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Al, surprised that you (as I know you are a pilot who do preflight checks) missed this hole in the fuel filler cap - good stuff getting her safe in "port" on one engine and its good to see you are enjoying life.

Regarding the rough weather, did you take green over the bow or just splashing?
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Old 08-12-2013, 07:55 PM   #17
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Hey there, Per!! I refueled the boat on Monday and wiped down the cap and the area around the cap with a towel before fueling to avoid getting water in the tank. It might have been cracked and I didn't see it, but there was no hole then. After I washed the boat in Vallejo, I squeegeed the water toward the drains and never noticed it then, either. The old eyes must be going!

The water we took over the bow on Mon and Tues was spray, not green water. But it all came from stbd and all that water drained right down the stbd side deck and into the cockpit. There was very little water on the port side. There I have 3 drains per side (not counting the fuel cap ); 2 flush drains in the deck and 1 transom scupper.

I'm convinced the wash down added to the contamination.

Glad to see you're still coming by once in a while. I hope you're well and boating frequently!
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Old 08-12-2013, 08:03 PM   #18
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Glad FlyWright`s problem is resolving. Were they plastic caps on metal fillers, seems odd, perhaps replacements?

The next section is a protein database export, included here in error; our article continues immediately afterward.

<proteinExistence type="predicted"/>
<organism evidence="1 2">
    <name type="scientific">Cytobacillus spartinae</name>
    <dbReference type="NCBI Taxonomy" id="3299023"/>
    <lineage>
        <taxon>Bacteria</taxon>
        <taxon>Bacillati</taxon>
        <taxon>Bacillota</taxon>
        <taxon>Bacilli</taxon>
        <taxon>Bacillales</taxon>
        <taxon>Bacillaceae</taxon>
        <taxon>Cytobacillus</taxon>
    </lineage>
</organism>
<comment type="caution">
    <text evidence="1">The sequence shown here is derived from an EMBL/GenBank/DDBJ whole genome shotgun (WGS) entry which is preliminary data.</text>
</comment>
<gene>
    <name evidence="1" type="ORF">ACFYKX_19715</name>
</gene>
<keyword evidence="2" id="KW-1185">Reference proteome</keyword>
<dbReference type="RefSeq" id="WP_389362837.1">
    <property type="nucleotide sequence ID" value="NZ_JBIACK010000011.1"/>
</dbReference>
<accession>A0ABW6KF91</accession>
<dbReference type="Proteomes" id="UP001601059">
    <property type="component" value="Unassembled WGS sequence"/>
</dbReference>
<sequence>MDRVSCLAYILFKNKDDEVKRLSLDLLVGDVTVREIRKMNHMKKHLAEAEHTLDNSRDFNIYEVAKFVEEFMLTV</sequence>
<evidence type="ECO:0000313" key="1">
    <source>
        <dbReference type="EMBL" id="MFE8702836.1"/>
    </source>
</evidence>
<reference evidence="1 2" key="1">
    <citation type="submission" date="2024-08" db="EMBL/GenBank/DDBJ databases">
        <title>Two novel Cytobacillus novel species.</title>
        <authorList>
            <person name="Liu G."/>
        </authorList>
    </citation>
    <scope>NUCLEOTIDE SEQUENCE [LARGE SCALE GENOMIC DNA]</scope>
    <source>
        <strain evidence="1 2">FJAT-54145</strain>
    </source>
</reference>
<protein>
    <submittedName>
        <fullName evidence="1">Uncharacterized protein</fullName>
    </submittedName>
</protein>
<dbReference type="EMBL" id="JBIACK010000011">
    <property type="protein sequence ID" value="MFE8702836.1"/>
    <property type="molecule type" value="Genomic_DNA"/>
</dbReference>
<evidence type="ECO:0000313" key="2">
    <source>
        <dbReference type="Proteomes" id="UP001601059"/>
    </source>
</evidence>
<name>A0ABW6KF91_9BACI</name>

Some years back our Maritime authority tried to introduce "fore and aft" moorings. We have many boats on moorings here, they saw a way to fit in more boats,for more mooring license fees. There was a huge outcry and tech reports about dangerous uneven loads and strains on boats and moorings in conditions where the boat could not align itself in the usual way because of dual tethering, the proposal was eventually dropped. Another issue was single handed pick ups.
Only time I visited Angel Isl. our hosts used a marina berth, I`ve no experience how yours work but it seems boats welcome outside help.
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Old 08-12-2013, 08:15 PM   #19
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Hey there, Per!! I refueled the boat on Monday and wiped down the cap and the area around the cap with a towel before fueling to avoid getting water in the tank. It might have been cracked and I didn't see it, but there was no hole then. After I washed the boat in Vallejo, I squeegeed the water toward the drains and never noticed it then, either. The old eyes must be going!

The water we took over the bow on Mon and Tues was spray, not green water. But it all came from stbd and all that water drained right down the stbd side deck and into the cockpit. There was very little water on the port side. There I have 3 drains per side (not counting the fuel cap ); 2 flush drains in the deck and 1 transom scupper.

I'm convinced the wash down added to the contamination.

Glad to see you're still coming by once in a while. I hope you're well and boating frequently!
ok good to hear, was kinda wondering how a Californian would do taking green over the bow..

mine is going strong, last year new 5kw NL and this year total heat exchangers overhaul, now just minor stuff like changing the oil.
oh i almost forgot, i was on the hook in some strong wind chop combined with some decent swells combined with a rocky bottom and the anchor chain rode damn nearly ate the boat Now have a new heavy duty pulpit and SS rollers etc.
she is running well though - getting ready to take her out for a week or longer.
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Old 08-12-2013, 10:24 PM   #20
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They could have been replacement caps, Bruce. The filler neck flange is bronze. SS caps are on their way.

Angel Island has dock space for day visitors, but the moorings are required for an overnight stay.

Per, send pics of the new bow pulpit and rollers. No snubber, huh? Were you at Catalina when it happened?